Things To Consider When Choosing Shoulder Pads

After finding the type of shoulder pads you want to want to buy, it’s time to compare features. There are many features we can enjoy in shoulder pads today that early players only dreamed of. For instance, lightweight, breathable open cell foam is now used in some models which actually allows air to circulate through the pads themselves. This means more comfort, and less dehydration.

Also, consider how adjustable the shoulder pads are. If the player is young, will the pads grow with them? Many models offer adjustable shoulder plates, which allow for range of motion and factor in a small degree of growth. Another thing to consider is just how much protection you want. Some shoulder pads cover just the shoulders and sternum, while others go so far as to include built in back supports and kidney pads.

One consideration which may save you a lot of stinky car rides home is whether or not the inner pads are removable? Having a removable padding system makes for an easy wash. You will also always want to make sure you have got the right size shoulder pads on your player; too big and they can slip out of place, too little and they restrict your player and don’t absorb as much shock.

A Short History Of Shoulder Pads

American football has come a long way since the rather humble first game between New Jersey and Rutgers in 1869. Safety equipment didn't even make its appearance until nearly a decade later. Seeing a need to protect the shoulder blades on impact, L.P. Smock designed the first shoulder pads. They offered little protection, and were not much more than an extra layer of padding sewn into the players’ jersey. The lack of protection in American football players led to 20 deaths in one year, prompting President Theodore Roosevelt to threaten a ban on the sport unless changes were made.

Some changes were made immediately. The rather dangerous flying wedge formation was banned, and a set of rules was established for the burgeoning game. But safety equipment? Well, it took over twenty years to really come around. The first real shoulder pads didn’t make their debut until the 1930s. These shoulder pads roughly resembled the shoulder pads still in use today. They covered the shoulders and chest, had a pull-over design, and were tightened in the front by large laces. At first, players rejected these heavy pads. Glen Scobey “Pop” Warner was the first coach to make his teams wear protective equipment, ushering in a new era of safety awareness in American Football.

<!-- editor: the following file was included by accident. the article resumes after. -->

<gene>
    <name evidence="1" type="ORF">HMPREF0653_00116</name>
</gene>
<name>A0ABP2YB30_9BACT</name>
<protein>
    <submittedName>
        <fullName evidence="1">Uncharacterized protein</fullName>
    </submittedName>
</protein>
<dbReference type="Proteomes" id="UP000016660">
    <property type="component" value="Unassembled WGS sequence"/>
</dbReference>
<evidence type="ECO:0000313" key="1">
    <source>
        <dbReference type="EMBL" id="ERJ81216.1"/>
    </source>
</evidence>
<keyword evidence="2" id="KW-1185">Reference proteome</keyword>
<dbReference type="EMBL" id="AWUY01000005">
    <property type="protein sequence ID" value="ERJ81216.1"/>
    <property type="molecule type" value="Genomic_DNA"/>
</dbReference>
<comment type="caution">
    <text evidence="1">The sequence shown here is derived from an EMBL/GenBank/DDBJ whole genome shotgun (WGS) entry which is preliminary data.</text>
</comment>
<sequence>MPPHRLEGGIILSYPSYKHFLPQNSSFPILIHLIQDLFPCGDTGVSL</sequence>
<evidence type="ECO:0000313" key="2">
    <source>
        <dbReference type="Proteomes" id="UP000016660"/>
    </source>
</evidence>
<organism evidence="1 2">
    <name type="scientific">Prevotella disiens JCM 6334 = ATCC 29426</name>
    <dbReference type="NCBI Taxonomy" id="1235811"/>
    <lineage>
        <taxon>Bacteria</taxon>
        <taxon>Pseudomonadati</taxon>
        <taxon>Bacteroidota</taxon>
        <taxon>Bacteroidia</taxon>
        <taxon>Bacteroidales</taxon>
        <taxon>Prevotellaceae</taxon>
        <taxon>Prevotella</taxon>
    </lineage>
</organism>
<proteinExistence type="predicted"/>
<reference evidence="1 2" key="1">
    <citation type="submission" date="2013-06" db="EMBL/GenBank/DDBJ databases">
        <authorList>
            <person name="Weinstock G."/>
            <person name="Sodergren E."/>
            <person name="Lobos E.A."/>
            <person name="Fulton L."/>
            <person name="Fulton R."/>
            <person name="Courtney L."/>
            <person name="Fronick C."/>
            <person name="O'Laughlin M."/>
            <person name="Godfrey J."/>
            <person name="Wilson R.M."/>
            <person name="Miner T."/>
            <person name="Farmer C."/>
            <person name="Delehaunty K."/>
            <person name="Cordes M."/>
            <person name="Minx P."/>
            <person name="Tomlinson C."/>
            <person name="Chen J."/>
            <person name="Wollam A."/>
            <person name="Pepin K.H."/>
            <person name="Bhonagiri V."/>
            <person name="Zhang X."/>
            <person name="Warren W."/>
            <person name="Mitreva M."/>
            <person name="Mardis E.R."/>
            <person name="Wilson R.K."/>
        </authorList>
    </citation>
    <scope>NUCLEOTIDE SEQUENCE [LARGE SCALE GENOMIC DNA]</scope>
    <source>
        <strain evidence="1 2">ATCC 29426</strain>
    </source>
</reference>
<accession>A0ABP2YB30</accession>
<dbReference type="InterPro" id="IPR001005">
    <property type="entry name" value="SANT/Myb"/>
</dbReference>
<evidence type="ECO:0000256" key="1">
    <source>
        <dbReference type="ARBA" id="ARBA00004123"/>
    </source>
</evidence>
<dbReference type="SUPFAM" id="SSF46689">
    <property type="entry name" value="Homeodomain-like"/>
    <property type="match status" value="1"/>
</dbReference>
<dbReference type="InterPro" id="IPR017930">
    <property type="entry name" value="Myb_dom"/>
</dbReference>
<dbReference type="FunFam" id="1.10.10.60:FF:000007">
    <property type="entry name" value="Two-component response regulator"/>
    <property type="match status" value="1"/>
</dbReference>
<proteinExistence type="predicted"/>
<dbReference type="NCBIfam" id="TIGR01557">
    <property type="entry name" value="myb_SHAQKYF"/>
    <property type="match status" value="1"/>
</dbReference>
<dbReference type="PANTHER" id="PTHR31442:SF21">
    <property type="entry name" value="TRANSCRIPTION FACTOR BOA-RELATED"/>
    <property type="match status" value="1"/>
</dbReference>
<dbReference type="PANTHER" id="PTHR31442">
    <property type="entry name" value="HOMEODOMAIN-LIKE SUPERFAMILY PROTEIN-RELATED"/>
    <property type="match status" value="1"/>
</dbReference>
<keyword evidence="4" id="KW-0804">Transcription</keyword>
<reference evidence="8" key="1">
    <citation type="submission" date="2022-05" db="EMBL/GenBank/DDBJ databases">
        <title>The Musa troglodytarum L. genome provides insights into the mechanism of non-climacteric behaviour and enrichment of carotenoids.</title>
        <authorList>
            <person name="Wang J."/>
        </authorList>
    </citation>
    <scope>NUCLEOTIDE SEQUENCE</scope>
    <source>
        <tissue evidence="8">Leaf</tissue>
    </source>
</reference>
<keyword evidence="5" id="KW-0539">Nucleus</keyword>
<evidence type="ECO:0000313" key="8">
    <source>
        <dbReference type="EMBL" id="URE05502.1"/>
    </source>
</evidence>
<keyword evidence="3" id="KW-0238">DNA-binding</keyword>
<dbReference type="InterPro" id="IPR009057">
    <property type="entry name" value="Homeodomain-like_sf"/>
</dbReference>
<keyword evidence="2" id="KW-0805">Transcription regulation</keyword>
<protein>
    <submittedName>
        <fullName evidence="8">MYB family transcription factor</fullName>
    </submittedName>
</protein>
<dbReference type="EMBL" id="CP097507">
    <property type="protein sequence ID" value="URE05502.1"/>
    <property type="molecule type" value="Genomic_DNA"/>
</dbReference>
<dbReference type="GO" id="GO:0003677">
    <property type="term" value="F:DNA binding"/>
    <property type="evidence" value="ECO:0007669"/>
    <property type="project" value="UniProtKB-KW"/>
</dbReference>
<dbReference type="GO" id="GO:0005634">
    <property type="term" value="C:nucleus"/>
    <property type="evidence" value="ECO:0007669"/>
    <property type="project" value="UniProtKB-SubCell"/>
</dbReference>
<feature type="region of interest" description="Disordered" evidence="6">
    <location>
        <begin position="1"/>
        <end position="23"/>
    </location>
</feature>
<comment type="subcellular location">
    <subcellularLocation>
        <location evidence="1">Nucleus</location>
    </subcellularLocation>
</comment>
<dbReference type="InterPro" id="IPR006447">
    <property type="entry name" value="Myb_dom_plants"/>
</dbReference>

Shoulder pads were constantly improved upon, but the modern harness style was not introduced until the 1980s. This is when manufacturers started to use lightweight foam and plastics to create the shoulder pads. The 1980s also saw the introduction of the cantilever pads, which dispersed the impact of a hit into the pads rather than into the body.

Today’s shoulder pads are far superior, both in safety and performance. Players can now enjoy materials that keep them cool, while also providing the necessary armor to protect their body for every minute of gameplay.



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Last updated on July 16, 2017 by Tina Morna Freitas

Tina Morna Freitas is a writer who lives in Chicago with her family and two cats. She enjoys making and sipping margaritas and aspires to be a crazy cat lady once all the children are grown.